The whole book seems written for the screen, and there is apparently a much-loved film adaptation that I intend to watch as soon as possible.

Cold Comfort Farm is designed to make you laugh, and it undoubtedly achieves that aim. The entire time that I was reading it, I kept pausing to read funny lines out loud to my friend. I’m in the habit of being a bit obnoxious that way, but my friend laughed, too, so you can rest assured that the book really is that quotable.

I don’t have any complaints about this book. If there’s anything, it’s simply that beyond the humor, there is little else to it. I think that what separates a good comedy from a great one is the ability to treat a serious subject. By joking about the serious things, we can relieve some of the pressure and come at them from new angles. In Cold Comfort Farm, there is no real substance. At the same time, this book wasn’t meant to be substantial, so all is well.

Cold Comfort Farm is a light-hearted read with universal appeal. I especially recommend it to both fans and haters of Wuthering Heights, the Brontë sisters, and Austen.

Rating: 4/5 stars.

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Review: The Blazing World by Margaret Cavendish

But we wonder, proceeded the Spirits, that you desire to be Empress of a Terrestrial World, when as you can create your self a Cœlestial World if you please. What, said the Empress, can any Mortal be a Creator? Yes, answered the Spirits; for every human Creature can create an Immaterial World fully inhabited by Immaterial Creatures, and populous of Immaterial subjects, such as we are…

I asked my cousin if she knew any older classics written by women. Having read it for a college class, she came up with The Blazing World, saying, “it’s pretty wild.”

That’s an understatement.

It’s tempting to try to market this book as a “first.” First sci-fi novel, first utopian fiction by a woman, even first Mary Sue are some titles I’ve seen bandied about. I think that’s because it’s easier than trying to describe the actual story, which, as stated, is wild.

In short, a woman gets kidnapped by a man who wants to marry her, but a storm kills her captors, and she drifts to another world, the Blazing World, that can only be reached through the North Pole. She quickly becomes Empress, does some science, makes friends, and eventually goes back home to take over the world. Simple stuff, you know?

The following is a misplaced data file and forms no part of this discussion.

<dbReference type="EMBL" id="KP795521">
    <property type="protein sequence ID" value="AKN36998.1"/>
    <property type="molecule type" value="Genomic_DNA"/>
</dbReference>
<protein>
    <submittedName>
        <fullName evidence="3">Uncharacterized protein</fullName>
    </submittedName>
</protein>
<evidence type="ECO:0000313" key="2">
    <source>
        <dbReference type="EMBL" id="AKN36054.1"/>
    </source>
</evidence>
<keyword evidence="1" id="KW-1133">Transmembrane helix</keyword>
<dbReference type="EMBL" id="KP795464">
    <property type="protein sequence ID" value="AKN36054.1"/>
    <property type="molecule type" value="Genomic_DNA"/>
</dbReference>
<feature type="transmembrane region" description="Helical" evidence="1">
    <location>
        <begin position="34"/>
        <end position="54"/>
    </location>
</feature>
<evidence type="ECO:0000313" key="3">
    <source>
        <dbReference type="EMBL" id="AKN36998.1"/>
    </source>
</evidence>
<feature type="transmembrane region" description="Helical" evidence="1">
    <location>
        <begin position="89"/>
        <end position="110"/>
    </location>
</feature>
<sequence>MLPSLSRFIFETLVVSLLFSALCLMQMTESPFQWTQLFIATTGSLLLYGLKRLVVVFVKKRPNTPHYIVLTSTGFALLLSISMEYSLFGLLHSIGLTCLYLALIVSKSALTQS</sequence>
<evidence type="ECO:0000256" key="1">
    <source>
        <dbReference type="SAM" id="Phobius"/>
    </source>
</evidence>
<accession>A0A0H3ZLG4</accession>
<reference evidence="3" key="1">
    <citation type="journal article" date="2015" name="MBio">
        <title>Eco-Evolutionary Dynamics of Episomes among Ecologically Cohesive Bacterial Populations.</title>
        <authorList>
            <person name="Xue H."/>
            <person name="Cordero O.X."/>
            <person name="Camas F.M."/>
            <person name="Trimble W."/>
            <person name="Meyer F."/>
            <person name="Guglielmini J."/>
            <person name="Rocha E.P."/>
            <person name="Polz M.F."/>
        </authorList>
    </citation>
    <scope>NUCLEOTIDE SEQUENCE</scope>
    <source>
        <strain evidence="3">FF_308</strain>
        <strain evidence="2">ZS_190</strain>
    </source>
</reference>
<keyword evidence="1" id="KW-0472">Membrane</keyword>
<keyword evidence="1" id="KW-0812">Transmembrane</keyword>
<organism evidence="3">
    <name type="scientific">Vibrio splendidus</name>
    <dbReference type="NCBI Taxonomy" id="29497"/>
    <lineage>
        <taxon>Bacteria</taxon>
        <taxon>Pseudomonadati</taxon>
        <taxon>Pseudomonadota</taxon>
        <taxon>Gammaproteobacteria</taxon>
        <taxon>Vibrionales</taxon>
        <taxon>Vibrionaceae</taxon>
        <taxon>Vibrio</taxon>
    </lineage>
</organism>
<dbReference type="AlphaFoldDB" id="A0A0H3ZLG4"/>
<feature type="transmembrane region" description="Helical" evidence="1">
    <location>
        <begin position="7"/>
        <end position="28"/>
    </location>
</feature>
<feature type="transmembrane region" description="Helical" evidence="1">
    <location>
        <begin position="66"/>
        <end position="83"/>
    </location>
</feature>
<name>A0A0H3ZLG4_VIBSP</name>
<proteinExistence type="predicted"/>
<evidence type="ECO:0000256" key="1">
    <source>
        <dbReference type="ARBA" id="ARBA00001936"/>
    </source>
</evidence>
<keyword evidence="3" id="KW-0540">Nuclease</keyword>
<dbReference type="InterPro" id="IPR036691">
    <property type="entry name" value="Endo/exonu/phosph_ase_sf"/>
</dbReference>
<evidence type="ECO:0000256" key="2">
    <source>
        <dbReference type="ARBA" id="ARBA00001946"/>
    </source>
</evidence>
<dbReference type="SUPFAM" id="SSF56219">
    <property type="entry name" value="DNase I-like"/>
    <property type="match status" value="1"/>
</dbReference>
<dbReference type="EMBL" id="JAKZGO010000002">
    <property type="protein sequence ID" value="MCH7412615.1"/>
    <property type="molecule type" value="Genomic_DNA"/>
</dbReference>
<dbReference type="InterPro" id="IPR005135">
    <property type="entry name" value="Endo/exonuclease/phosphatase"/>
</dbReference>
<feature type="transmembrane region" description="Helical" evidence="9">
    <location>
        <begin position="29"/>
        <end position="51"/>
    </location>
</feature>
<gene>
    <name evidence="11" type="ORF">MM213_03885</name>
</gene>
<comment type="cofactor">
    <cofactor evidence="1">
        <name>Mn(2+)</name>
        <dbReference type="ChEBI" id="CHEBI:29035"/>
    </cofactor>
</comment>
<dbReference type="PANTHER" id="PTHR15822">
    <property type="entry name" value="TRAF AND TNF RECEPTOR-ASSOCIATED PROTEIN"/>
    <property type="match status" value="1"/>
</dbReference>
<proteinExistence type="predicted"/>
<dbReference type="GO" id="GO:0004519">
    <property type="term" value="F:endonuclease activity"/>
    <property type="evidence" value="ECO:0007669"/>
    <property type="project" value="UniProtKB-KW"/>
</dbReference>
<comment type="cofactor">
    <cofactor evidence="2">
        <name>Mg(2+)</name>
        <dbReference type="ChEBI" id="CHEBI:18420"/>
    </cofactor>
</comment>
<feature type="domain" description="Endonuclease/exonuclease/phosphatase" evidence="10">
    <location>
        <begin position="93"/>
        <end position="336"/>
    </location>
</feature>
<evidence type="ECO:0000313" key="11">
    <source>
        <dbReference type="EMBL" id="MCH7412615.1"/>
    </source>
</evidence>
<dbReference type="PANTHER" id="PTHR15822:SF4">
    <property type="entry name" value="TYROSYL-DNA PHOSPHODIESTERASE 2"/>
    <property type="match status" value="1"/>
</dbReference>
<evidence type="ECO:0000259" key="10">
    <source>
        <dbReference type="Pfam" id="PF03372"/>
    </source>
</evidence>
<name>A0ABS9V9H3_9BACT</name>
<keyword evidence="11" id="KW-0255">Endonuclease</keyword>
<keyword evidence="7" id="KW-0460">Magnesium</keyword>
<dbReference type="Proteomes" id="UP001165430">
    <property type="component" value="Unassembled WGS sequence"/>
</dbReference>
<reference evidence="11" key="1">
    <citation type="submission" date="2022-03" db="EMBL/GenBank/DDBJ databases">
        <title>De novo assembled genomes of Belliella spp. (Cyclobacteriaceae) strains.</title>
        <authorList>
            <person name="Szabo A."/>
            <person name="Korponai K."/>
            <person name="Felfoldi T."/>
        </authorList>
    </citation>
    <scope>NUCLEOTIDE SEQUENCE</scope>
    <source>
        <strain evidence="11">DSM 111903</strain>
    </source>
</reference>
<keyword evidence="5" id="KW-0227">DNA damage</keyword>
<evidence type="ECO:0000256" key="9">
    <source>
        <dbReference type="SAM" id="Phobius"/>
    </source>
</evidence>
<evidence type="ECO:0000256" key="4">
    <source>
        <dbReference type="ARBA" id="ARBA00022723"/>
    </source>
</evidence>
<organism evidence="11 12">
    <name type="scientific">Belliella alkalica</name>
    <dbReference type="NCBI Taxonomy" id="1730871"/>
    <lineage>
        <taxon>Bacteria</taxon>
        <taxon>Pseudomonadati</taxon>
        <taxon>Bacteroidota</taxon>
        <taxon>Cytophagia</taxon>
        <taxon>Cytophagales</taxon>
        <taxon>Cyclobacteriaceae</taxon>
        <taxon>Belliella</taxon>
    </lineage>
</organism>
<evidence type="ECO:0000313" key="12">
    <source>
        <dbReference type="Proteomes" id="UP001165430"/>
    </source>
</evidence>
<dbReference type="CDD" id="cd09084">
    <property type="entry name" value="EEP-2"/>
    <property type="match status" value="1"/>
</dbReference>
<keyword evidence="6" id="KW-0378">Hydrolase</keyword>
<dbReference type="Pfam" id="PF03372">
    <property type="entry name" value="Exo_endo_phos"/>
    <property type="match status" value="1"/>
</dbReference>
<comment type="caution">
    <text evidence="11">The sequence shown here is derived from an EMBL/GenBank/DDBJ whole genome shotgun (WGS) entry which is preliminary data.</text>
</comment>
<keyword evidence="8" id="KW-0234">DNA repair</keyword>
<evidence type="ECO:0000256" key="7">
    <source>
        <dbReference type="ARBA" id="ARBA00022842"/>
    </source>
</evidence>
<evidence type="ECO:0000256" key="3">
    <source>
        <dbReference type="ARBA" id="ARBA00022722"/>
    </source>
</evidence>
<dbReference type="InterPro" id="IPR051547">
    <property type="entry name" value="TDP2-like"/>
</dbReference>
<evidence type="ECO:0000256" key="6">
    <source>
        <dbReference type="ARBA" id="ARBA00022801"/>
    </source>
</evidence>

The story can be a bit hard to get to. The language is archaic and littered with run-ons. The Blazing World was published sometime between Shakespeare and Gulliver’s Travels, and if you’ve read the latter, you’ve got a solid idea of how readable the prose is.

Another similarity with Gulliver’s Travels is the plethora of references to contemporary science and politics– in this work, more science than politics. This is because it functions as a companion to Cavendish’s scientific work, Observations upon Experimental Philosophy. To be clear, her grasp of science is about as strong as that of any educated person in the 1600s, which is to say, laughably poor in the eyes of a modern reader. That being said, given the information available at the time, Cavendish’s arguments are lively and fairly reasonable. A large portion of the novel consists of exposition in the form of extremely detailed world-building, which is where she lays out most of her philosophical and scientific ideas.

It’s really a testament to the human imagination that Cavendish creates a world that is so absurd, yet so internally consistent. She puts many modern fantasy writers to shame in terms of sheer creativity, nothing like the recycled fairy tales and faux-medieval settings that have crowded the landscape. In this sense, The Blazing World is a sci-fi novel: it looks toward the future rather than the past. It’s concerned with innovation and possibility.

Does Cavendish have a flair for intricate plots and surprise twists? Not at all. She is bullishly straightforward, and this is what gives the book its “Mary Sue” flair. The main character becomes the Empress of the Blazing World right out of the gate, and she is beautiful, intelligent, and powerful beyond reason. Like a child playing pretend or a 7th grader writing her first fanfiction, Cavendish gives the Empress everything she could want and more, describing her bejeweled outfits and chariots in excruciating detail.

Interestingly, the Emperor who the Empress marries to gain her title plays very little role in the story. Instead, the two principal characters are the Empress and her best friend, the Duchess of Newcastle. …Wait a moment. The Duchess of Newcastle? Wasn’t Margaret Cavendish the Duchess of Newcastle? Yes, Cavendish did the self-insert hundreds of years before it became a fanfiction trope. She also centered her narrative around female friendship, or “Platonick Lovers,” rather than romance, which is pretty rad.

In the end, the beauty of this book is in the nature of the Blazing World itself, and the text repeatedly reminds the reader that we, too, can create and rule worlds that belong only to ourselves just by imagining it.

From a literary perspective, The Blazing World is a hot mess. From a historical perspective, it is a funky, ostentatious, and beautiful relic of a woman who had the means to be bold, educated, and creative way back in the 1660s. I recommend it to anyone with a curiosity about the history of women in fiction, or anyone who didn’t want to bash their head in after reading Gulliver’s Travels.

Rating: 2/5 stars.